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AI and the Future of Legal Practice: Insights From Legal Innovators California



At Legal Innovators California, we were joined by over 500 forward-thinking legal professionals excited about the future of the legal industry. One of the leading companies at the event was Paxton AI, which also sponsored the event.


Paxton AI is an integrated AI legal platform for legal research, drafting, and document review, used by tens of thousands of legal professionals every day. It has been recognized as one of the most disruptive new legal tech companies by ABA TechShow, ALM LegalWeek, and AWS.


Dr. Tanguy Chau is the CEO and co-founder of Paxton AI. Tanguy also joined our program as a speaker on our ‘Harnessing the Power of Generative AI in Legal Practice’ panel on Private Practice Day. Before founding Paxton.ai, Dr. Chau was a venture capitalist at Formation 8 and Mayfield Fund, investing in startups like Ironclad and CaseText. He co-founded and served as CTO of Sample6, later acquired by IEH, and worked at McKinsey & Co. Dr. Chau holds an Engineering M.S., Ph.D., and M.B.A. from MIT, where he also served on the Board of Trustees.


We sat down with Tanguy to hear about his experience at LIC and his thoughts on the future of the legal industry. Enjoy!


What was the most valuable insight or take away from LIC?


The most valuable insight from the Legal Innovators California (LIC) was the recognition of the evolving nature of AI in legal practice. It’s clear that AI is not just about automating tasks but truly transforming how we think about and execute legal processes. This shift from mere automation to genuine augmentation of legal services is pivotal. It’s not just about making existing processes faster, but about reimagining what’s possible in the legal field, thereby driving both innovation and efficiency.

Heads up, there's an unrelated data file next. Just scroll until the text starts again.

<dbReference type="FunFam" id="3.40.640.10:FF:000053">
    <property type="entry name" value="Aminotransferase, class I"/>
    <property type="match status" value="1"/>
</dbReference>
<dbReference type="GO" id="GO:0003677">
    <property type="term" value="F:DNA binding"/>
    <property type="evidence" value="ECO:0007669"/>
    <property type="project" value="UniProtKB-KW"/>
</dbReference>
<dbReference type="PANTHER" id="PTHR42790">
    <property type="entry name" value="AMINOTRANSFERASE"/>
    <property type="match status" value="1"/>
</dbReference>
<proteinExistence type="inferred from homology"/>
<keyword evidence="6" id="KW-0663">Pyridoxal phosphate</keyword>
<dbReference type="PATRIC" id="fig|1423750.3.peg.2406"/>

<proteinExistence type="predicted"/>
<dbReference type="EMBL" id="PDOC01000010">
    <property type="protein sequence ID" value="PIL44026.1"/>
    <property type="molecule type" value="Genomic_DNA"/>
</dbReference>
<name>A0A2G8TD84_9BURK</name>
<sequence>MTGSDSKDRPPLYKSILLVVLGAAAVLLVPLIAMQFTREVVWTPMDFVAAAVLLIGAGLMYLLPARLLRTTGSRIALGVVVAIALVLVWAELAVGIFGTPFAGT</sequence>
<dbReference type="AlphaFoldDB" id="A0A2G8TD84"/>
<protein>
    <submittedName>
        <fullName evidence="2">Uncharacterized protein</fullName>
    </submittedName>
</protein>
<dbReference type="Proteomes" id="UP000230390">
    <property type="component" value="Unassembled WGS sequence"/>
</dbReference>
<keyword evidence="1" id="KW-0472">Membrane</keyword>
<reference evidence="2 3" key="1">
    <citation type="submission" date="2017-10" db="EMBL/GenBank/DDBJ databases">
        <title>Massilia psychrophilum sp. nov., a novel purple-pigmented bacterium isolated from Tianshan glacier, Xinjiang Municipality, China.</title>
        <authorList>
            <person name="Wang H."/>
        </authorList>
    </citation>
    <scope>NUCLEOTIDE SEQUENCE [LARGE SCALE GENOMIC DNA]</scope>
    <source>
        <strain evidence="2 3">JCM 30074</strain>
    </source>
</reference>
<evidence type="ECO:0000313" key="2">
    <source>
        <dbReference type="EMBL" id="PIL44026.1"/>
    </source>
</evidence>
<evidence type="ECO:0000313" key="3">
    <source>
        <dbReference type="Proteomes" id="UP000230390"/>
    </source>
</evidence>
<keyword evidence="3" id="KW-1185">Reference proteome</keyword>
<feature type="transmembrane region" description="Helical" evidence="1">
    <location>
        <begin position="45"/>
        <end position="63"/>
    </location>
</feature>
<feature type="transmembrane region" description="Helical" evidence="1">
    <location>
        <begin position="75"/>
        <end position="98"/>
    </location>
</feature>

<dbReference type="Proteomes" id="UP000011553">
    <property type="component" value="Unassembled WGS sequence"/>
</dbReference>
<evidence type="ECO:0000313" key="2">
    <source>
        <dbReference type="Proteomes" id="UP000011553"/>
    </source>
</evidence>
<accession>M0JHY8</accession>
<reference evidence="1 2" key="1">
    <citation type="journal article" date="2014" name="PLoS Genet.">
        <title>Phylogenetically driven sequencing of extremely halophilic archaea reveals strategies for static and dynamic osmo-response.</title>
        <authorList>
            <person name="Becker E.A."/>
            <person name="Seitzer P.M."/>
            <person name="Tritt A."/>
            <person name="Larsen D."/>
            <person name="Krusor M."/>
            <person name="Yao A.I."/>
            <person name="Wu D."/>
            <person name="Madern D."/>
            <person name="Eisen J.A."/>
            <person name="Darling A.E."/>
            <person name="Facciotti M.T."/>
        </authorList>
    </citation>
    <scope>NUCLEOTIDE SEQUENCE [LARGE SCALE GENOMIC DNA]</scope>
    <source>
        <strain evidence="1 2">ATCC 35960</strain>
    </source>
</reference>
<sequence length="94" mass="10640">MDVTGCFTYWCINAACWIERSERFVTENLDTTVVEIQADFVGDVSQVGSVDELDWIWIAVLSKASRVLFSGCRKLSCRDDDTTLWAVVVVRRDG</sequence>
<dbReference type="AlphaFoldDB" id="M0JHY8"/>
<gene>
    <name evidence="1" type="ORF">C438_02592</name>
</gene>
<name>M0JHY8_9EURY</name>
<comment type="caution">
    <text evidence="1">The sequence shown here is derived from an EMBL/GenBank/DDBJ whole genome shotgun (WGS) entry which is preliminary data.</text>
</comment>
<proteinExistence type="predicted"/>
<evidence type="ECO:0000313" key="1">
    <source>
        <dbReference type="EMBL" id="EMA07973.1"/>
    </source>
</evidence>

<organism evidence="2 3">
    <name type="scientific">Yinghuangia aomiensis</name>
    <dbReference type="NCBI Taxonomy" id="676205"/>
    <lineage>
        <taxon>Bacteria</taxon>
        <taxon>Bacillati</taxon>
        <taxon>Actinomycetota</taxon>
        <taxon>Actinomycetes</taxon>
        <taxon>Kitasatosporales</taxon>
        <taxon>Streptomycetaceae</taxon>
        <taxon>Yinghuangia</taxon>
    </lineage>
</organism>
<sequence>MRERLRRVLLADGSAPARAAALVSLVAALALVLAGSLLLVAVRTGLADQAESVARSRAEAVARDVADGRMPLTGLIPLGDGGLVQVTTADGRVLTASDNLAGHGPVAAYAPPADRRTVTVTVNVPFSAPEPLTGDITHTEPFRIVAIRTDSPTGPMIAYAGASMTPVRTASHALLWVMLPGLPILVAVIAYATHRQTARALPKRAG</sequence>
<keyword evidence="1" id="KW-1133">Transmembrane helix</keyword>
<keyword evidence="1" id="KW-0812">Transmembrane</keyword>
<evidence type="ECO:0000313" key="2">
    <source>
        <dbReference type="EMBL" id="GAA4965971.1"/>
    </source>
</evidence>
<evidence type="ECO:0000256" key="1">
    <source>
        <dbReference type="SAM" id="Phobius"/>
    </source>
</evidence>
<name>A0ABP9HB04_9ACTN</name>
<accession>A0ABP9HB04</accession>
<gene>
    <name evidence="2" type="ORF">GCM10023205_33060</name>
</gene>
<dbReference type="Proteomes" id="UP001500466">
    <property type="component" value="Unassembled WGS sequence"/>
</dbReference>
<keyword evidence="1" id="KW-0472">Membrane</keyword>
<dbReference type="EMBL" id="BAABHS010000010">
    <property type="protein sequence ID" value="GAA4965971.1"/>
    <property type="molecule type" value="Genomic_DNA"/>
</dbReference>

Which session or speaker resonated with you the most, and why?


The panel on 'Harnessing the Power of Generative AI in Legal Practice' was particularly engaging for me. Although I was a speaker, the robust discussion around the 'build vs. buy' dilemma in legal tech really stood out. This debate is central to our approach at Paxton AI, where we recognize the benefits of in-house development for customization while also understanding the value of partnering with AI specialists to navigate the fast-evolving AI landscape. It was an insightful exchange that highlighted the importance of agility and staying well-informed in this dynamic field.


Was there a unique challenge or client perspective that was mentioned or a trend or practice that you weren’t aware of before that you would like to implement in your business?


It was enlightening to learn about the varied experiences of large legal organizations integrating AI into their operations. At the conference, it was evident that AI deployment varies significantly across different groups within a single organization, each with unique needs and challenges. This variability presents a unique opportunity for Paxton AI. By leveraging our AI technology, we can facilitate smoother deployment across these diverse groups, tailoring our solutions to meet their specific requirements. There is an importance of not only adapting our AI technologies to fit different internal group requirements but also the crucial role of partnerships. By working closely with our clients to understand their specific legal environments and operational needs, we can refine our AI solutions to ensure more effective adoption and integration.


What were the biggest challenges or pain points discussed during LIC? How do these challenges compare to those you face in your own work with clients?


One of the key challenges highlighted during the Legal Innovators Conference (LIC) involved managing client expectations about the capabilities and accuracy of AI technologies. This challenge is not unique to the conference setting but reflects a broader issue we often face at Paxton AI. The fast-paced evolution of AI technologies can lead to both excitement and skepticism, sometimes causing fatigue and disappointment when outcomes don't immediately meet expectations. At Paxton, we address these challenges by prioritizing transparency and engaging in proactive education with our clients. We aim to set realistic expectations and provide a pragmatic approach to the adoption and integration of AI, ensuring our clients understand both the potential and the limitations of current AI technologies.


What emerging trends do you believe will have the most significant impact on the industry in the next few years?


The most valuable insight from the Legal Innovators California (LIC) was the recognition of the evolving nature of AI in legal practice. It’s clear that AI is not just about automating tasks but truly transforming how we think about and execute legal processes. This shift from mere automation to genuine augmentation of legal services is pivotal. It’s not just about making existing processes faster, but I believe it's about reimagining what’s possible in the legal field.


 


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